The predictions from their analysis lined up almost perfectly with what people reported in human trials for each formula. Collaborators at L’Oréal Research and Innovation recruited 2,000 women in France to assess the nine moisturizers and 700 women in China to assess the six cleansers. The participants ranked their perceived feelings of skin tightness after using the formula they were given.
“We plotted what we were predicting against what human subjects were telling us, and it all fell on a straight line. In other words, we were predicting exactly what they were telling us,” Dauskardt said. “It was an absolutely remarkable correlation with a very high statistical significance.”
Shaping New Developments
The ability to understand and predict how people will feel after using a skin treatment could help cosmetics companies improve their formulations before bringing in people to test them. And with such a detailed model of how mechanical stresses are transferred through skin layers, these methods could potentially be used to evaluate more than just the feeling of tightness, Dauskardt said.
“It provides a framework for the development of new products,” Dauskardt said. “If you’re doing anything to the outer layer of the skin that’s causing it to change its strain state and its stress state, then we can tell you how that information is transmitted and how it will be understood and reported by consumers.”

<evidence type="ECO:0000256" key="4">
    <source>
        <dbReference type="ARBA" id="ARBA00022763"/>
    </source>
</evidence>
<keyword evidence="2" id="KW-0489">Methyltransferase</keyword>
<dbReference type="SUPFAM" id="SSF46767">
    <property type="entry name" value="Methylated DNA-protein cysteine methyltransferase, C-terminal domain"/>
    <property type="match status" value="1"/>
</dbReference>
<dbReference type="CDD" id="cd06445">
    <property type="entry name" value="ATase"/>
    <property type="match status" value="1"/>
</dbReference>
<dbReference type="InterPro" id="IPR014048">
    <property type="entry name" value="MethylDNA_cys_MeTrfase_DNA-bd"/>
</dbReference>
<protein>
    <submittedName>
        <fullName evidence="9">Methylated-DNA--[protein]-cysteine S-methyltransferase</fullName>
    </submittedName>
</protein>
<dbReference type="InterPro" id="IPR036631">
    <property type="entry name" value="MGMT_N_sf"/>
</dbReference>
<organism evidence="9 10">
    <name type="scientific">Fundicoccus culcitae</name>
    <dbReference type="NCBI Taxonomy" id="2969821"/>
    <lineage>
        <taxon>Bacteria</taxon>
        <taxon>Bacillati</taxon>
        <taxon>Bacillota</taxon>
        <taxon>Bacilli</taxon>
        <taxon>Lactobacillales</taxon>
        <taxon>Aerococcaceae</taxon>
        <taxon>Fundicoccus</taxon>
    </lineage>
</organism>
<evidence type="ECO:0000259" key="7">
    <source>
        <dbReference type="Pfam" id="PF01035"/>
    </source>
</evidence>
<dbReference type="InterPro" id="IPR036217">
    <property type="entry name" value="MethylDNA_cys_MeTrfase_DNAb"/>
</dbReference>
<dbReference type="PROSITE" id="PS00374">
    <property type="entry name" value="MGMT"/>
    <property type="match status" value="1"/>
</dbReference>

Dauskardt is also looking to apply this new understanding to the development of wearable devices. For example, if we know how our brains interpret minute changes in skin tension, we might be able to harness that mechanism to send intentional signals. In the same way that a person reading braille translates sensations on their fingertip into words, a device creating tiny mechanical changes on our skin might be able to convey information.
“What we’ve done is reveal how mechanical information gets from the outer stratum corneum layer down to the neurons much lower in the skin layers,” Dauskardt said. “So now, can we communicate through human skin? Can we build a device to provide information to someone non-verbally, non-visually, using our understanding of these mechanisms? That’s one of the areas we’re very interested in.”
Reference: “Sensory neuron activation from topical treatments modulates the sensorial perception of human skin” by Ross Bennett-Kennett, Joseph Pace, Barbara Lynch, Yegor Domanov, Gustavo S Luengo, Anne Potter and Reinhold H Dauskardt, 26 September 2023, PNAS Nexus.
Dauskardt is a member of Stanford Bio-X , the Cardiovascular Institute, the Wu Tsai Human Performance Alliance, and the Wu Tsai Neurosciences Institute, and an affiliate of the Precourt Institute for Energy and the Stanford Woods Institute for the Environment.
Additional Stanford co-authors of this research include doctoral students Ross Bennett-Kennett and Joseph Pace. Other co-authors are from L’Oréal Research and Innovation. This work was funded by L’Oréal Research and Innovation.